60 years later, details emerge on MSU’s denial of first African American applicantMar 1st, 2010 | By Nate | Category: Campus News, News, Top Story
by Nate Bassett
Terry Walls wanted to know the truth; the ugly, racist truth.
In 1950, his mother, Mary Jean Price, became the first African American applicant to Missouri State University (then a white’s-only institution known as Southwest Missouri State College).
The college failed to respond to her application, and a Greene County judge ruled against her when she filed suit against the school for their inaction. Denied the opportunity for an education, Price moved on with her life, but the scar of the racially-motivated denial have never really healed.
Sixty-years later, after wafting through the Meyer Library Archives, her son found the sordid details of how the Board of Regents was prepared to go to the Supreme Court to deny his mother’s admission to the school. Price found originally-confidential correspondence letters that indicated this intent in the file along with his mother’s original application to the school.
In 1950, four years prior to when the Supreme Court case Brown vs. Board of Education ordered the desegregation of schools, African American students were unable to attend Southwest Missouri State College unless the studies they wanted to pursue were not offered at Lincoln University, the state’s African American college.
Price, 18 at the time, wanted to be a schoolteacher. She submitted her transcripts and a letter, stating her intentions to study library science, which was not offered at Lincoln.
The college registrar, Guy Thompson, forwarded the letter up the ranks to Southwest Missouri State College President Roy Ellis.
According to facsimile correspondence available from the library archives, President Ellis considered her application a “test case.”
While waiting on the opinion of the college attorney, he mailed four other Missouri college presidents.
In a confidential letter dated November 13, 1950, he related the difficulty of trying to formulate a policy on the admission of potential black students who were eligible under the conditional laws of the time.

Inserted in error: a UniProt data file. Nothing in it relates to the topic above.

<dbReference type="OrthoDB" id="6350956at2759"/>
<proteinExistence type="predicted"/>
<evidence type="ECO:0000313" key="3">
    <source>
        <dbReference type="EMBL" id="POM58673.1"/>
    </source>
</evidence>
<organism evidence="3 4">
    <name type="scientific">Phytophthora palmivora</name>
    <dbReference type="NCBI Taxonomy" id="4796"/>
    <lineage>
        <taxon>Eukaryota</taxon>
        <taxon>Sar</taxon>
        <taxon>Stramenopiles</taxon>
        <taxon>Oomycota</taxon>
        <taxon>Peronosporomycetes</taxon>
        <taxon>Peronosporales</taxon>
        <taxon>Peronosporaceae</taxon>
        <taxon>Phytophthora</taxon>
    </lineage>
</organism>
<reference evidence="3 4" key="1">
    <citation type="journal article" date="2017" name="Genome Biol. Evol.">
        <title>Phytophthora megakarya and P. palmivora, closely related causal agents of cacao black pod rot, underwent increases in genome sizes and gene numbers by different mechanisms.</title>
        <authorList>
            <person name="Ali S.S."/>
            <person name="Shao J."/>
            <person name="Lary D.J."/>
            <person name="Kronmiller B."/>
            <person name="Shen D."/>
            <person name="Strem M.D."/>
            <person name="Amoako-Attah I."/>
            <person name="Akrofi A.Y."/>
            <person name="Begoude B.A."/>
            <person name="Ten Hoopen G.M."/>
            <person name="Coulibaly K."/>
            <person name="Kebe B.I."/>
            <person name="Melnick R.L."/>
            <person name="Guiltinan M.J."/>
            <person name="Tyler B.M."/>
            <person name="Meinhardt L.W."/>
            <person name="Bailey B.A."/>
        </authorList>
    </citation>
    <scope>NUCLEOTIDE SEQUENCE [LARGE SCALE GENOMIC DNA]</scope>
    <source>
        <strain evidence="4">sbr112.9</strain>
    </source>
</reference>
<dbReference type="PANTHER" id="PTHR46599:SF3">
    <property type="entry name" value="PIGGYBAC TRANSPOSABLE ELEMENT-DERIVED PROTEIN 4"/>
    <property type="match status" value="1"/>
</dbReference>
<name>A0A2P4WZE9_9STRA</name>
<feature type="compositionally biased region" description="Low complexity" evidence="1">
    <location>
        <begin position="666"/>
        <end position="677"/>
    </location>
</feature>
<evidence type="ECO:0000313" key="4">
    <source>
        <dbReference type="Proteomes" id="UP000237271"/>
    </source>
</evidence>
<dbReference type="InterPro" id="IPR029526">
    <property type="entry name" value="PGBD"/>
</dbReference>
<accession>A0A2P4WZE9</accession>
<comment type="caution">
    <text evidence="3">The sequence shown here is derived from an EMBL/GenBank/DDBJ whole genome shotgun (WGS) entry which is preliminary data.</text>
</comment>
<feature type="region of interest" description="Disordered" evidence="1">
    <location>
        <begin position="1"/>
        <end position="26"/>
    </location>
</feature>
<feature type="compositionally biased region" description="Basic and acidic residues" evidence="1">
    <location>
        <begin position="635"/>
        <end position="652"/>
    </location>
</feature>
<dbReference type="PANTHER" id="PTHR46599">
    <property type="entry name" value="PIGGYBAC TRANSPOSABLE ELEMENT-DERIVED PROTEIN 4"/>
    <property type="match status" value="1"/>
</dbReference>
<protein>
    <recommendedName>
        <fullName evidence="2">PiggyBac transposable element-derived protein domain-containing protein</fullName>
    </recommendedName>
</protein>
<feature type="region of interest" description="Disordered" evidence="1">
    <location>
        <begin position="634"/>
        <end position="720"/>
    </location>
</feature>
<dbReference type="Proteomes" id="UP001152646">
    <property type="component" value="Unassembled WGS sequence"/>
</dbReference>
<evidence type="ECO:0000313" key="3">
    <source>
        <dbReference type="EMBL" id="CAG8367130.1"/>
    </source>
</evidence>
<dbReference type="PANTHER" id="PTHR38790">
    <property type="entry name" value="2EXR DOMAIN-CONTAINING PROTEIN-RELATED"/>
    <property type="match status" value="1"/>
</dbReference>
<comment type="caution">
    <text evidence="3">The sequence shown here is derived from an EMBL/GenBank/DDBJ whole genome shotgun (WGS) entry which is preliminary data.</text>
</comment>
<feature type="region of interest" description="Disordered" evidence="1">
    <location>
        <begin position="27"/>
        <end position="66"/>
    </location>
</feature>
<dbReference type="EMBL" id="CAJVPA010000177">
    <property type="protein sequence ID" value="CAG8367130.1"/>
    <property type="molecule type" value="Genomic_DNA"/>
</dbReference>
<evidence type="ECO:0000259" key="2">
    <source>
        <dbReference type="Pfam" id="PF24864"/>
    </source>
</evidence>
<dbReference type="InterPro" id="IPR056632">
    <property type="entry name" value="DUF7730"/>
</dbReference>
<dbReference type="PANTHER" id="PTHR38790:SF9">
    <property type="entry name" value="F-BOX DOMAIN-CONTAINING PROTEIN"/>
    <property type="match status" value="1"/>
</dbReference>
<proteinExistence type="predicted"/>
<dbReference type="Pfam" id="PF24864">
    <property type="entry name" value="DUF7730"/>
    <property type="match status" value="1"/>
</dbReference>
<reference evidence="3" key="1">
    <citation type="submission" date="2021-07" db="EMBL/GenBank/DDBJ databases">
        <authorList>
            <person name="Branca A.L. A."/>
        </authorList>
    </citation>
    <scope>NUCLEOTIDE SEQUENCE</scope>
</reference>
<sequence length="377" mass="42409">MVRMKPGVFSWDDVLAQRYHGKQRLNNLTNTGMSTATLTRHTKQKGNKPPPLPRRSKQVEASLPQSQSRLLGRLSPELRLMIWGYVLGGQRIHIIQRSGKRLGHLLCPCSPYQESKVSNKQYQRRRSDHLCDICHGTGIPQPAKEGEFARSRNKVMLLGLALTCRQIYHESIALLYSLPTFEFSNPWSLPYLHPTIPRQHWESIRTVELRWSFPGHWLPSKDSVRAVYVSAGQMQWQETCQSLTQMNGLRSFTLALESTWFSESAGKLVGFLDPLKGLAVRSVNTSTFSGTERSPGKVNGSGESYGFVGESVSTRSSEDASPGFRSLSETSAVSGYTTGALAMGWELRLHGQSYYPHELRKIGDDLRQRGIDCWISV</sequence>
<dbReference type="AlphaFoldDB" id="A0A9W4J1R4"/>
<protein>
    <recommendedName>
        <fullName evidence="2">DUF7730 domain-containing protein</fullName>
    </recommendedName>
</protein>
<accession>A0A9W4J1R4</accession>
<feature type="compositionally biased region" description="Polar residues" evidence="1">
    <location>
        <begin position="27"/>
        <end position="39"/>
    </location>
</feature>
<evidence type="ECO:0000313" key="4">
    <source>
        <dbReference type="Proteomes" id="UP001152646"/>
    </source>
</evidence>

“The College should ask a local Circuit Court for a declaratory judgment,” the letter stated. President Ellis related the feelings of the Board of Regents and how they were discussing, “carrying the matter on to the Supreme Court in case the local Court decided the girl could be admitted.”
This conviction to preventing her admission proved unnecessary, as events would reveal. After the college failed to respond to Price, Tac Kaplan hired attorney Irving Schwab to file a lawsuit against the school on Price’s behalf.
But in the declaratory judgment the Board had hoped for, a judge of the Circuit Court of Greene County ruled against Price. Her chances of attending Missouri State were finished.
“Can you imagine being an 18 year old kid, and having your ambitions dashed?” Walls said. “Sixty years later; nobody acknowledges it, as though it never happened. It did happen, and we were a part of it.”
For him, and others, the fact that the story has gone untold for so long is a shock. According to Walls, his mother never spoke about it until he found the letter and local television station KSPR ran a story on it recently.
Although it was good for Price to finally speak on the matter, “it opened up old wounds,” according to Walls. Price never went on to teach and worked as an elevator operator before marrying and having children. She is now in her late 70s.
See Related Story: Students debate how MSU should respond to story of Mary Jean Price